Summer walking sandals – our tried and tested favourites

DSC01090_1024We wanted a pair of walking sandals that could cope with trails and look good in towns. So, we buckled up, strapped on and came up with a shortlist of the stylish-but-sturdy shoes to choose.

First of all, forget the flipflops and slides. You’ll slide out of them and injure yourself, your knees and back will hurt from lack of support and your toes will become like claws. Most walking sandal manufacturers claim some technological feature with power to make us pain-free, and we take those with a pinch of salt. The proof is in the wearing – three hours on a rough country track and 10 miles around a city. It’ll be the boys’ turn next, we promise! Our wishlist was:

  • Good soles with grip
  • Decent fastenings that hold the shoe properly and don’t let your toes slide forward (and into a rock)
  • No uncomfortable internal seams
  • No sweat
  • Great looks with both shorts and skirts

Teva

Teva Cabrillo Crossover

Teva Cabrillo Crossover

Teva Capri Universal

Teva Capri Universal

Teva wedge sandals

Cabrillo wedges…possibly not for a 10-mile walk, but how lovely.

Comfortable, soft footbeds lined with leather, suede or cork, durable rubber soles, smooth leather straps. We tried the Capri Universal in the delicious pearlised red (a lot more subtle and sophisticated than the picture shows. Also available in black, chocolate and green). They’re very comfortable, very stylish and have good non-slip soles. They come up a tad small (maybe half a size) and the cross toe strap is quite far back, which reveals a lot of toe. They were our joint favourite, though, for wearing with skirts. Gorgeous with a tan.

We also quite liked the Cabrillo Crossover and, totally off-mission but very lovely, the Cabrillo wedges.

Vionic

Vionic Paros

Vionic Paros

Vionic Dorrin sandals

Vionic’s Dorrin in pink

Vionic was a new brand to us. Some of the range are a bit old-fashioned looking, but we really, really liked the Paros model we tried. The shoes have something called FMT technology, which claims to align the feet to their natural neutral position to reduce aches and pains in the heel, knee and back. They definitely support the arch very well and were immediately comfortable, although some people might find the positioning of the straps doesn’t work for them. The Paros is adjustable at three points, though. The sole is good and grippy.

The Dorrin is comfortable too, though slightly more a traditional walking or trekking sandal and a lot of toe exposure. Pretty in pink!

Clarks

Clarks Autumn Fresh sandal

Clarks Autumn Fresh

Clarks Un-Haywood

Clarks Un-Haywood

Good old Clarks. Every year, they try out something a bit daring, but their range does tend towards sensible-shoe. We’ve found that some of the borderline styles look more up-to-date if your outfit isn’t also tending towards the sensible! A pair of sandals from the Unstructured range have been going strong for a while now. They update the shoe with new straps each year, it seems. This year, we like Un-Haywood in gold/bronze. VERY comfortable, pretty cool-looking and excellent non-slip soles. They tied with Teva and Vionic for top place. The Autumn Fresh is super too – especially in the neutral grey/sage.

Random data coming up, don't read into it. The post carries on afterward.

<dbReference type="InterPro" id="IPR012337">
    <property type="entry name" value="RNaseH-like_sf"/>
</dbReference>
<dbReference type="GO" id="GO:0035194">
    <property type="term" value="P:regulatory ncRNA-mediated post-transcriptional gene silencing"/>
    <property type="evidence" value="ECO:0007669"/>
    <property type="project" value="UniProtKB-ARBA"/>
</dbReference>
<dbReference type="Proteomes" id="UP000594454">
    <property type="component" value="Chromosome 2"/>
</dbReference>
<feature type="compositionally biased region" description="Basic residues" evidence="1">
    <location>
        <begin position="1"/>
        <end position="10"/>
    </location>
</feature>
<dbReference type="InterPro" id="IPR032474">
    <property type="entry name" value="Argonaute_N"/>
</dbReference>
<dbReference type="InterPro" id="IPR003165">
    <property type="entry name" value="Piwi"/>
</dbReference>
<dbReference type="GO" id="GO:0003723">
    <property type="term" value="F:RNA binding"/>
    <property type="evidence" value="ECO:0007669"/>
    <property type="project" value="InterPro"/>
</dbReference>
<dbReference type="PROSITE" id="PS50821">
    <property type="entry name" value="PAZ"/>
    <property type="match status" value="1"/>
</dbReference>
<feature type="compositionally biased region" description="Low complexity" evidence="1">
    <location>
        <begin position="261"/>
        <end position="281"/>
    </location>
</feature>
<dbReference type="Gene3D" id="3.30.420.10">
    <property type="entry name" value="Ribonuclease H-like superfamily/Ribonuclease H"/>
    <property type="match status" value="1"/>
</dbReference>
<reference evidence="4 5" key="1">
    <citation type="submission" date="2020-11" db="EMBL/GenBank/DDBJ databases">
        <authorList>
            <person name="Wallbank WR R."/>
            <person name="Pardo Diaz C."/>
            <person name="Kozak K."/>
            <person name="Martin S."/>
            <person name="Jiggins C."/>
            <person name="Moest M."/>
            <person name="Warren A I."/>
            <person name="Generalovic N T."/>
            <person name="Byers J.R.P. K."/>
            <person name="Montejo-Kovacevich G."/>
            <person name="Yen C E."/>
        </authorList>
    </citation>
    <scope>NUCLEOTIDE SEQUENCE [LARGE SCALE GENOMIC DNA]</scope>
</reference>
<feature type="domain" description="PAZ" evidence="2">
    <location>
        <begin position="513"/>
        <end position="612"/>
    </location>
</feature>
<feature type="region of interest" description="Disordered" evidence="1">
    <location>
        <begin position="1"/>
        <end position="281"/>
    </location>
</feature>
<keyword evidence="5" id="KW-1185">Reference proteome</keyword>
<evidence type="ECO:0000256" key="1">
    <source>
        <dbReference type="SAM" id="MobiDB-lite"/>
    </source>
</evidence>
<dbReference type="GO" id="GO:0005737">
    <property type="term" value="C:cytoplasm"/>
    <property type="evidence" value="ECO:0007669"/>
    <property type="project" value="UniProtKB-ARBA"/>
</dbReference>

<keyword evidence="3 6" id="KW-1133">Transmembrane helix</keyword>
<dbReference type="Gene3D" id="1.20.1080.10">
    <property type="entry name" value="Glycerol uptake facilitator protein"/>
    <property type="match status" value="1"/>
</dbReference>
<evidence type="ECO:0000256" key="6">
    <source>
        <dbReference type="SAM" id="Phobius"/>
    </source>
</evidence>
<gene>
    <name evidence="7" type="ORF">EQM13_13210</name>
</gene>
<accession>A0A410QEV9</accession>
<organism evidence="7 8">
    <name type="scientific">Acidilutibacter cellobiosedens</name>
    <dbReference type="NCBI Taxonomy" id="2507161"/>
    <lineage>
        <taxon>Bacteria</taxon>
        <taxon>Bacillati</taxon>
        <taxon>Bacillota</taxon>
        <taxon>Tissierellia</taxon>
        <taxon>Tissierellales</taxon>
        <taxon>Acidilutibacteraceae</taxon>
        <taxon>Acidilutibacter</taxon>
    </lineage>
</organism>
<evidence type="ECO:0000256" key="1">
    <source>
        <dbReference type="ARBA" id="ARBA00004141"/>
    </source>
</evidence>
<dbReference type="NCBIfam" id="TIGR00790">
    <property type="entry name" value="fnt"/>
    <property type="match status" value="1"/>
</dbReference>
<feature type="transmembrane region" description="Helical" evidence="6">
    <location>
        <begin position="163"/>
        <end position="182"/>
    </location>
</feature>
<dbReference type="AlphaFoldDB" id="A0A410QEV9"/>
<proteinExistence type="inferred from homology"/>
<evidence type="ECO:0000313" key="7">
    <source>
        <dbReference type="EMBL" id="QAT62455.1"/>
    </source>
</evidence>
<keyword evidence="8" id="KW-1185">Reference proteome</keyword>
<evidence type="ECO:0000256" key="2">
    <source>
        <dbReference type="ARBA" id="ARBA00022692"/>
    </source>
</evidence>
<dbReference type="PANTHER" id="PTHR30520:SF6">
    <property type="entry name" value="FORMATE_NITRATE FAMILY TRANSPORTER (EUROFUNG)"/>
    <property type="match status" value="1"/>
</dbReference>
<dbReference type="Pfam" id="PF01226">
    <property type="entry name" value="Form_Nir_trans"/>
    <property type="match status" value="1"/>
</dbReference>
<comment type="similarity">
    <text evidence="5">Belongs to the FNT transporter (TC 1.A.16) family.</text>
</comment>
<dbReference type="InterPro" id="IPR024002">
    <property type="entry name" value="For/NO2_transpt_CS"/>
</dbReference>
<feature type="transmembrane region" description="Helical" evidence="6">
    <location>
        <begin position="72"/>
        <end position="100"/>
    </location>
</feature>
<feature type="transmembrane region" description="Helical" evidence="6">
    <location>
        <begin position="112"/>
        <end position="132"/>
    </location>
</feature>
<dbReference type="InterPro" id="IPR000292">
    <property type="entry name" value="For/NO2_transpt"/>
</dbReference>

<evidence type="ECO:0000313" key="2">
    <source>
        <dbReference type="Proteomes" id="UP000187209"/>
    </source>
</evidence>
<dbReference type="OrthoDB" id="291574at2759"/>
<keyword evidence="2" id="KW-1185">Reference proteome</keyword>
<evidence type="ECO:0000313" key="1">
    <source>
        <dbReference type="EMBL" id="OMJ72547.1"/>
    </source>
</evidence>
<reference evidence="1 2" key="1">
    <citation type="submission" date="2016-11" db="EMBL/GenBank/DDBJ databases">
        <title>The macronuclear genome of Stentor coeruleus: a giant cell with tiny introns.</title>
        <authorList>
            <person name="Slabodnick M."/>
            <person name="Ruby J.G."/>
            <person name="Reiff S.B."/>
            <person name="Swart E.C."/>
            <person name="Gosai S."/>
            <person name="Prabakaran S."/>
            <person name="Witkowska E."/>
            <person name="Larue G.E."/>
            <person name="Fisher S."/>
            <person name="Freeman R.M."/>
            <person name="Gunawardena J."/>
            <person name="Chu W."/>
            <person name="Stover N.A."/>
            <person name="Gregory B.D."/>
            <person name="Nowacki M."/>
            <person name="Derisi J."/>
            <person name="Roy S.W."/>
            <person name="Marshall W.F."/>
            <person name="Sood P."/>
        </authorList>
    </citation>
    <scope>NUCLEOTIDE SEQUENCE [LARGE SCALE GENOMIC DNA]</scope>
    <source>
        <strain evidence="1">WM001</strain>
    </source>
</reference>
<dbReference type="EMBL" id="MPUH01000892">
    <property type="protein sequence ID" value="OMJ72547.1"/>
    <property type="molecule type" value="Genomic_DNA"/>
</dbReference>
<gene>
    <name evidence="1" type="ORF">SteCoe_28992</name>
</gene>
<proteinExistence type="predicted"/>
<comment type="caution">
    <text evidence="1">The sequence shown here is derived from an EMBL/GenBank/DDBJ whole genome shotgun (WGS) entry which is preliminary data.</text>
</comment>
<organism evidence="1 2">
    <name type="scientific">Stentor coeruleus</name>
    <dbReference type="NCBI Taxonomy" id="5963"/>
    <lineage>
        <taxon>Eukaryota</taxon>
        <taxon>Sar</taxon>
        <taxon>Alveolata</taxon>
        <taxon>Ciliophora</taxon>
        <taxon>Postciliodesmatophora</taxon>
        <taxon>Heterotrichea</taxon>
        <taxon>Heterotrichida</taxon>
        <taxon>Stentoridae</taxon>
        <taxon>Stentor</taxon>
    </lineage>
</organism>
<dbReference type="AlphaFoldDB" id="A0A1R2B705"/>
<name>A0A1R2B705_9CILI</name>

Keen

Keen Clearwater

Keen Clearwater

Keen Rose City

Keen Rose City

Keen Emerald City sandals

Emerald City

Keen’s closed-toe waterproof walking sandals have been a staple in our camping wardrobe for ages – men’s and women’s. The Clearwater sandal is a long-time favourite because the sole isn’t as chunky as many of its type, so it’s a bit more ladylike (when you’re jumping from rock to rock in your flowery shorts in a ladylike way). Not a city shoe, of course, although there’s a great range of colours now. As for sandals, Rose City and Emerald City are nice for their very minimal look, some good colours, EVA and latex foam footbed, leather lining and toe ridge for extra support. The sole isn’t as grippy as some.

Ecco Flash sandals

Ecco Flash sandals

Ecco

The Danish brand Ecco has a huge range. Like Clarks, some of the styles are a bit off-the-mark, but many can be given an edge with the right clothes. Sadly, the soles on the prettier sandal styles aren’t really hefty enough for off-road grip. The Flash is a decent compromise, but wouldn’t be our first choice for sturdiness.

FitFlop Skinny

FitFlop Skinny

FitFlop

FitFlop BandaWe wanted to like FitFlops, but the soles are too slippy, the wedge a bit too bulky for trail-walking and the over-the-toes strap seems to always be cut too far back, leaving toes looking a bit long and naked. The best of the bunch is the Banda. The Skinny is almost nice, but tear your eyes away from the legs and look at the poor exposed toes!

FitFlop Banda

Karrimor

Karrimor Tobago

Karrimor Tobago

These are very affordable, but aren’t quite smart enough for town, we thought. Depends on your town, of course! The soles on the Tobago are the business, though!

Merrell

Merrell Enoki

Merrell Enoki

Merrell Siren Wrap

Merrell Siren Wrap

Merrell Enoki Shift

Merrell Enoki Shift

Lots to choose from with this brand, though they’re on the sporty side of stylish. EVA footbeds, odour-eating insoles and good soles. Some of the fabric straps can be a bit harsh and cut in, so you need to try them with bare feet to be sure. The super-slight Enoki range and the toe-protecting Siren Wrap and the are top of our list in this range. We could do without the ‘Merrell’ logo on the side, though.

Let us know what works for you!

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One Comment

  1. Paul Jackson

    My wife would be barefoot all day, every day if she could. But she finds the Keen walking sandals are the next closest thing.

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